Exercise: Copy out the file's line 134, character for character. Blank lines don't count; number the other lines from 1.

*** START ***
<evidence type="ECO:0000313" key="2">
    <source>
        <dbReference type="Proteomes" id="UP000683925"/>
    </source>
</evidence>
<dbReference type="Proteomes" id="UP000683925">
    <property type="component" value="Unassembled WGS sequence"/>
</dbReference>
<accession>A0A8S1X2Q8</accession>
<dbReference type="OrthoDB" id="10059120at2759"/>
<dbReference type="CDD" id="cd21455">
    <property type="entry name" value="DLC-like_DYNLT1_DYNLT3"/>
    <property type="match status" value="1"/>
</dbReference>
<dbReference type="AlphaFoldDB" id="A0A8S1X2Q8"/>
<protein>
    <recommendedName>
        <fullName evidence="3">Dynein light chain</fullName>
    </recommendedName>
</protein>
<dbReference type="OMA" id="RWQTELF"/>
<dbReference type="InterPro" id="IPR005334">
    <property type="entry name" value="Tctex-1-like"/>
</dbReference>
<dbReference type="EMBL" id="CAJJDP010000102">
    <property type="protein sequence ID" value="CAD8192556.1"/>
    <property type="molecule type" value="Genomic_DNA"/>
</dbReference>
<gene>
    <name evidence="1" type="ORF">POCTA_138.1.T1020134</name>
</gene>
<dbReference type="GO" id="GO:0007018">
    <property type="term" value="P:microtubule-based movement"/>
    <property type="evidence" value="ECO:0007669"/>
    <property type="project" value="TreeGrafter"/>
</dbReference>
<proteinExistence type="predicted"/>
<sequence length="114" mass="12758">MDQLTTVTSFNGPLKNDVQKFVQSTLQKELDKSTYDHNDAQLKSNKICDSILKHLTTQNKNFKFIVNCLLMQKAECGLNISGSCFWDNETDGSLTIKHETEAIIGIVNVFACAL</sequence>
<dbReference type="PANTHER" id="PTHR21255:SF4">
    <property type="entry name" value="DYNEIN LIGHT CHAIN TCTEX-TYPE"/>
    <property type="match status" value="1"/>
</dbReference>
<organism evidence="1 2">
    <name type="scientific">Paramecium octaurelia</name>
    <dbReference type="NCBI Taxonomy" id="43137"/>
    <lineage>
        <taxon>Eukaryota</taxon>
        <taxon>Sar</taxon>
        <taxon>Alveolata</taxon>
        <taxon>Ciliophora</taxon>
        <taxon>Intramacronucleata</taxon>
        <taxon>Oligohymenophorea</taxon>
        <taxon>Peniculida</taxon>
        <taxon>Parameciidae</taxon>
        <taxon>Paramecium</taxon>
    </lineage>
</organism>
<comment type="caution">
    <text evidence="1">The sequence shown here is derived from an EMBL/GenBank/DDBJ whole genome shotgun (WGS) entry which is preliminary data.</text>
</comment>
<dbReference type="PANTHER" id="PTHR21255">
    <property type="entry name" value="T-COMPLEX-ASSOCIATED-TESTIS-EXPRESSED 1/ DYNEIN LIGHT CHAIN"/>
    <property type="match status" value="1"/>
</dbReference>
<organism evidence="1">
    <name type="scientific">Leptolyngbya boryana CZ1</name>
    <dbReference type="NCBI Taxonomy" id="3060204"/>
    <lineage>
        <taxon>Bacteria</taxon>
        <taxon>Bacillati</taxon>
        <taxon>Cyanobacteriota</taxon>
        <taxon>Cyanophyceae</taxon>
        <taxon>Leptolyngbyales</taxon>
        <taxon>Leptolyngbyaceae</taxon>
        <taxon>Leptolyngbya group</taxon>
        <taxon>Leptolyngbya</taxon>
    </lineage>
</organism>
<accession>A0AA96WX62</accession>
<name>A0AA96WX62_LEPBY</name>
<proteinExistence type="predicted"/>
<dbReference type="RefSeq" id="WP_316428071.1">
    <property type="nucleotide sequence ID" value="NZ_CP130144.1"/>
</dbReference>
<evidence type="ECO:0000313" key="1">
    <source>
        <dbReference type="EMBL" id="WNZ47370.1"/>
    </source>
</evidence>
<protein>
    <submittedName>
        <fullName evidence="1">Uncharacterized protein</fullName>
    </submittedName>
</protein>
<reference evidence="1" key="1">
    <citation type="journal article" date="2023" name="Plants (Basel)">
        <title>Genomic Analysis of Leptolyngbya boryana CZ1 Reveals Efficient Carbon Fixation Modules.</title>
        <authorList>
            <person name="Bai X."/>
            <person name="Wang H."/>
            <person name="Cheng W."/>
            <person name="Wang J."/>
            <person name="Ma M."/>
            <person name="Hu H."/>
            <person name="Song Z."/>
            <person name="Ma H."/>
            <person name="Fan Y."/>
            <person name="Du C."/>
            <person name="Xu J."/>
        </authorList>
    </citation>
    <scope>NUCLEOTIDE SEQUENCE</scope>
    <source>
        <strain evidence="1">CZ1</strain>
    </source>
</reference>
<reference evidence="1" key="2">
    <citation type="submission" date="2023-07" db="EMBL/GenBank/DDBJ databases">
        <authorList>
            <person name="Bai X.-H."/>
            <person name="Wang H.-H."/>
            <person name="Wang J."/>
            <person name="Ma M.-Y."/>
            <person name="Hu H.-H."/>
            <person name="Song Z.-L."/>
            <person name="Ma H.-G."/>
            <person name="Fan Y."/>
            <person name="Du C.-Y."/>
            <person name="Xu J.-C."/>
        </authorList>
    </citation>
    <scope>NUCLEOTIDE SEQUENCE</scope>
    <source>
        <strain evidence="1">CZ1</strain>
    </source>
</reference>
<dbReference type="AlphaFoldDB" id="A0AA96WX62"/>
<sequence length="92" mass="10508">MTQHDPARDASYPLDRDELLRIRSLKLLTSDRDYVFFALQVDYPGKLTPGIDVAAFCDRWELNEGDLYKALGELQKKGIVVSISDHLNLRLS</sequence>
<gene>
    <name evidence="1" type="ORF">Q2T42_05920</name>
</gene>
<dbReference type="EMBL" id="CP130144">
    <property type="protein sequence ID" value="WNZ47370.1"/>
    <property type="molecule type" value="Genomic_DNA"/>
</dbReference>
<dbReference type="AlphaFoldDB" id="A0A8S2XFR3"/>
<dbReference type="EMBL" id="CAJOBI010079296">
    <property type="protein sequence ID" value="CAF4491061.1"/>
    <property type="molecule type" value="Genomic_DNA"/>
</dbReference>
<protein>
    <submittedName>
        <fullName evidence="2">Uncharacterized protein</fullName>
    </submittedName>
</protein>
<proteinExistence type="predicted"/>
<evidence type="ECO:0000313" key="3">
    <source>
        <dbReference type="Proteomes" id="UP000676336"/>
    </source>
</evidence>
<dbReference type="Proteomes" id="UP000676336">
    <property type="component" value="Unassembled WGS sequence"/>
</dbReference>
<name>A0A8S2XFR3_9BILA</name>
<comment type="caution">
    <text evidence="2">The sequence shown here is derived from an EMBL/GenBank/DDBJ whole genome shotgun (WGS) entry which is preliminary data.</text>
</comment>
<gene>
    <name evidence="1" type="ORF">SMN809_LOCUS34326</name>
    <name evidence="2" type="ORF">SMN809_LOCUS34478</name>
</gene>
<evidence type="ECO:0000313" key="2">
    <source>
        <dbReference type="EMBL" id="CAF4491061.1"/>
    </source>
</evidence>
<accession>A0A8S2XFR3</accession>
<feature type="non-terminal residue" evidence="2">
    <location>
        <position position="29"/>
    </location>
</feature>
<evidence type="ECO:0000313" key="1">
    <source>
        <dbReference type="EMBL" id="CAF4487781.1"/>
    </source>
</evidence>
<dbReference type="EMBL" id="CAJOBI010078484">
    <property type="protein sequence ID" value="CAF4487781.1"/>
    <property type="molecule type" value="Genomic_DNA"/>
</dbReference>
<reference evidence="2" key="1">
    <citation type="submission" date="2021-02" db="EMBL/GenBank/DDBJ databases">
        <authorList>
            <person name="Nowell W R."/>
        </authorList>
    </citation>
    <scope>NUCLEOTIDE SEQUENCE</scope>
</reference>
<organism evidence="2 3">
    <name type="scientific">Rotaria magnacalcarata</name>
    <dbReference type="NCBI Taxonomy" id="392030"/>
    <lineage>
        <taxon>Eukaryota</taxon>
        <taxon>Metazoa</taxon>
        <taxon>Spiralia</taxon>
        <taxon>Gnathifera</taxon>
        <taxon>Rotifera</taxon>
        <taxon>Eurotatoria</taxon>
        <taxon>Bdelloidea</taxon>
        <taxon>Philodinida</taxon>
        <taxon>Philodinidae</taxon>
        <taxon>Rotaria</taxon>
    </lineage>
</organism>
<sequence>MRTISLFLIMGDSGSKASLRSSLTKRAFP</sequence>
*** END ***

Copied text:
        <strain evidence="1">CZ1</strain>